論文

査読有り
2015年

Neurobehavioral Differences Between Mice Receiving Distinct Neuregulin Variants as Neonates; Impact on Sensitivity to MK-801

CURRENT MOLECULAR MEDICINE
  • T. Kato
  • ,
  • Y. Abe
  • ,
  • S. Hirokawa
  • ,
  • Y. Iwakura
  • ,
  • M. Mizuno
  • ,
  • H. Namba
  • ,
  • H. Nawa

15
3
開始ページ
222
終了ページ
236
記述言語
英語
掲載種別
研究論文(学術雑誌)
出版者・発行元
BENTHAM SCIENCE PUBL LTD

Neuregulin-1 (NRG1) is a well-recognized risk gene for schizophrenia and is often implicated in the neurodevelopmental hypothesis of this illness. Alternative splicing and proteolytic processing of the NRG1 gene produce more than 30 structural variants; however, the neuropathological roles of individual variants remain to be characterized. On the basis of the neurodevelopmental hypothesis of schizophrenia, we administered eNRG1 (0.1 similar to 1.0 mu g/g), a core epidermal growth factor-like (EGF) domain common for all splicing NRG1 variants, to neonatal mice and compared their behavioral performance with mice challenged with a full mature form of type 1 NRG1 variant. During the neonatal stage, recombinant eNRG1 protein administrated from the periphery passed the blood-brain barrier and activated its receptor (ErbB4) in the brain. In adults, the mice receiving the highest dose exhibited lower locomotor activity and deficits in prepulse inhibition and tone-dependent fear learning, although the hearing reduction of the eNRG1-treated mice may explain these behavioral deficits. Neonatal eNRG1 treatment also significantly potentiated MK-801-driven locomotor activity in an eNRG1 dose-dependent manner. In parallel eNRG1 treatment enhanced MK-801-driven c-Fos induction and decreased immunoreactivity for NMDA receptor subunits in adult brain. In contrast, mice that had been treated with the same molar dose of a full mature form of type 1 NRG1 as neonates did not exhibit hypersensitivity to MK-801. However, both animal models exhibited similar hypersensitivity to methamphetamine. Collectively, our findings suggest that aberrant peripheral NRG1 signals during neurodevelopment alter later behavioral traits and auditory functions in the NRG1 subtype-dependent manner.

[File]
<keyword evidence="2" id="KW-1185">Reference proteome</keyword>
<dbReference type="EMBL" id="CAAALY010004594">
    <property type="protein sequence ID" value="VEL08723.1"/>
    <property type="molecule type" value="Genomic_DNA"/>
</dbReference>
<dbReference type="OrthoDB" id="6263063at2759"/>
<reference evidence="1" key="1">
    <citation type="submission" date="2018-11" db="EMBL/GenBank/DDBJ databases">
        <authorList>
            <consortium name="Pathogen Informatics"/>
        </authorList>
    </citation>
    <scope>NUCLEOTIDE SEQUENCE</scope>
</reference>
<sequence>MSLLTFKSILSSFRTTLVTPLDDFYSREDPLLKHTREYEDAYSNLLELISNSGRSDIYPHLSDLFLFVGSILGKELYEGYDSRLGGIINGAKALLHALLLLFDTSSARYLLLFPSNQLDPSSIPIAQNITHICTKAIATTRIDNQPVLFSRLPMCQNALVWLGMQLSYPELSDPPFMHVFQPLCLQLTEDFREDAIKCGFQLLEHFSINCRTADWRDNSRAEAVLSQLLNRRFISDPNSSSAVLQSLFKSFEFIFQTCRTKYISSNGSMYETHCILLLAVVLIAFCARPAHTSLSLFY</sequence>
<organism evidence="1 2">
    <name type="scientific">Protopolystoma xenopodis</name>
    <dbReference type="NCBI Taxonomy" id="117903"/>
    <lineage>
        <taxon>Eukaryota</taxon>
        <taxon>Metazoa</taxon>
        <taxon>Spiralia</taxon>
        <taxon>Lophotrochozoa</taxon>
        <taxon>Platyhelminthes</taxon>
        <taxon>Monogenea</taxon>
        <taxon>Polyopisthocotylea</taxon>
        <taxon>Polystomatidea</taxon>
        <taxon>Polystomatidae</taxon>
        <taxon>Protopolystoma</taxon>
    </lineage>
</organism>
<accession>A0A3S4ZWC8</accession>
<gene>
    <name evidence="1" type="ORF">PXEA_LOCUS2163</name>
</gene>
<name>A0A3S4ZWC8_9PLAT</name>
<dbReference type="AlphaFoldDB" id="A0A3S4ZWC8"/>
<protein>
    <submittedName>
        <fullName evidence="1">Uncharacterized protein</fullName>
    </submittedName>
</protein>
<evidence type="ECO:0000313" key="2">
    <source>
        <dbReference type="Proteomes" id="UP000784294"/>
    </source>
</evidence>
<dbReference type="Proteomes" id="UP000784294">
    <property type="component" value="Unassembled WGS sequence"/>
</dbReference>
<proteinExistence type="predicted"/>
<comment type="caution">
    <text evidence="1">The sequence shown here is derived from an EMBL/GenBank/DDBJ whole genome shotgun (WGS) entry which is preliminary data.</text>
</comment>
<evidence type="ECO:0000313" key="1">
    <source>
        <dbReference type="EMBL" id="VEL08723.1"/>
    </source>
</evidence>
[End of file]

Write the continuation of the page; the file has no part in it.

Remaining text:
Web of Science ® 被引用回数 : 5

リンク情報
PubMed
https://www.ncbi.nlm.nih.gov/pubmed/25817857
Web of Science
https://gateway.webofknowledge.com/gateway/Gateway.cgi?GWVersion=2&SrcAuth=JSTA_CEL&SrcApp=J_Gate_JST&DestLinkType=FullRecord&KeyUT=WOS:000353920400004&DestApp=WOS_CPL